Queen Elizabeth National Park is the largest national park in Uganda and is home to several hundred species of birds and animals. Although several companies offer complete packages, none fit our budget or our dates – we decided to be adventurous and planned the whole trip ourselves, thanks to the wonderful advice from the folks at Lonely Planet.
It was pouring rain when we woke up on Saturday morning – we got to the bus station almost 30 minutes early and found decent seats. The blogs, we had read back home, had mentioned that African buses tend to run late, sometimes upto an hour late in order to fill all the seats in the bus. Nothing could have prepared for what came next – maybe it was the rain or the start of the long weekend - the bus took almost 2 ½ hours to fill and we left the bus station exactly 3 hours after we boarded the bus! We had plenty of leg room but were cramped at the shoulders as there were no armrests. The bus stopped at every village and town on the route boarding passengers, chicken and some street vendors. We passed rolling hills with lush green tea plantations and miles of banana and sugarcane crops before reaching the famous Rwenzori mountains that form the Ugandan-Congo border. From there we headed south to Kasese, the closest town to the park, 7 hours after we left from Kampala.
Fortunately, our driver/ guide, Vincent was waiting for us at Kasese and drove us straight to the park to the Mweya peninsula where we were staying. We were lucky enough to come across a herd of African elephants as they were finishing their dinner before we checked into our hostel. After a lovely three course dinner at the Mweya Safari Lodge, we went to bed that night, exhausted but content.
The next morning we were up early for the game drive – it was a cool, calm morning and we got to hang out with a family of lions lounging after a big meal (supposedly wild buffalo). We saw plenty of Ugandan Kob (part of the antelope family), waterbucks, elephants and a small family of hippos before we returned back to the hostel for breakfast. Ugandan kob are graceful animals with exquisite eyes - its is featured on the coat of arms with the gray crested crane.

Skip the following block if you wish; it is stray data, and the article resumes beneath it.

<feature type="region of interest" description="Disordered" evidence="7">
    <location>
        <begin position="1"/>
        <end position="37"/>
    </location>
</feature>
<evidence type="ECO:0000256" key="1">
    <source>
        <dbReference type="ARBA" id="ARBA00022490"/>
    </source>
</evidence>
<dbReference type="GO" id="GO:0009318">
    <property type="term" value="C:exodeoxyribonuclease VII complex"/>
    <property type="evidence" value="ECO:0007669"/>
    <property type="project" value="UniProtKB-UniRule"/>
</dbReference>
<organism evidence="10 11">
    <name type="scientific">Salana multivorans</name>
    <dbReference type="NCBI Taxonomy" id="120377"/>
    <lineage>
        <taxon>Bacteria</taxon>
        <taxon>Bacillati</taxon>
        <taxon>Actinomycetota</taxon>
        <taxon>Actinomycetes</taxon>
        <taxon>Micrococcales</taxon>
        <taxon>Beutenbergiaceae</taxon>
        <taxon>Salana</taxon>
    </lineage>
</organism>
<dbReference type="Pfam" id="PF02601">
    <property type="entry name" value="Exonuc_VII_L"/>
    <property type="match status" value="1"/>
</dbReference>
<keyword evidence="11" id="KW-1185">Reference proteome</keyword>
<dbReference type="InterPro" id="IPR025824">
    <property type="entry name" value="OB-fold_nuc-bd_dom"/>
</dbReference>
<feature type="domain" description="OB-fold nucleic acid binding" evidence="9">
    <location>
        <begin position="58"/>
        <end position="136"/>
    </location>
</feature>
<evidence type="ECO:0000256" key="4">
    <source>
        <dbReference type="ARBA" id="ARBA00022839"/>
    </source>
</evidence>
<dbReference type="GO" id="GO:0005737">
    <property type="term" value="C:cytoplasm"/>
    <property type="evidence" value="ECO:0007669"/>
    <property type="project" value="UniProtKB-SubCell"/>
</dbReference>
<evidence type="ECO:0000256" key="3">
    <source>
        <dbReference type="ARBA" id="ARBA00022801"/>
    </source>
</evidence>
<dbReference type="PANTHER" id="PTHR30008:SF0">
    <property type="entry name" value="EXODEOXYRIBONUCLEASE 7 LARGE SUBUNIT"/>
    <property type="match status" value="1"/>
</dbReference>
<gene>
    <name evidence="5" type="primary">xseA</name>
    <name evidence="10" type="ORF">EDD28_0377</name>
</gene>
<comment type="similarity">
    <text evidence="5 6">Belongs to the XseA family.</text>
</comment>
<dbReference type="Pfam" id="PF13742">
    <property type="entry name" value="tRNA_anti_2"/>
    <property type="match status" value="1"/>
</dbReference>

After lunch, we headed to the Kazinga channel for the boat ride. The Kazinga channel is a 41 Km natural waterway that connects Lakes George and Albert in South-Western Uganda and is home to hundreds of native bird species. While it was one of the hottest days of the month, we did get to see some amazing birds- kingfishers, sandpipers, egrets, herons, eagles and even a few flamingoes. The ‘biggest’ surprise was the hippopotami – apparently they spend the entire day in water and graze at nights. They seemed pretty shy and would duck completely into the water as the boat crossed past them but our guide warned us that they could easily topple a big boat when aggravated. When we got off the boat, we visited the Mweya Visitors Center which has an interesting museum – several displays on the geology of the area, bird species, skeletal remains and stuffed animals. One box I found quite curious was neatly organized and labeled – animal dung from the various animals in the park!
We had an excellent time at QENP and were happy to have seen 3 of the ‘big 5’ (in safari terms, lion, leopard, rhino, elephant and wild buffalo). The return trip was only slightly better since our seats were in the last row !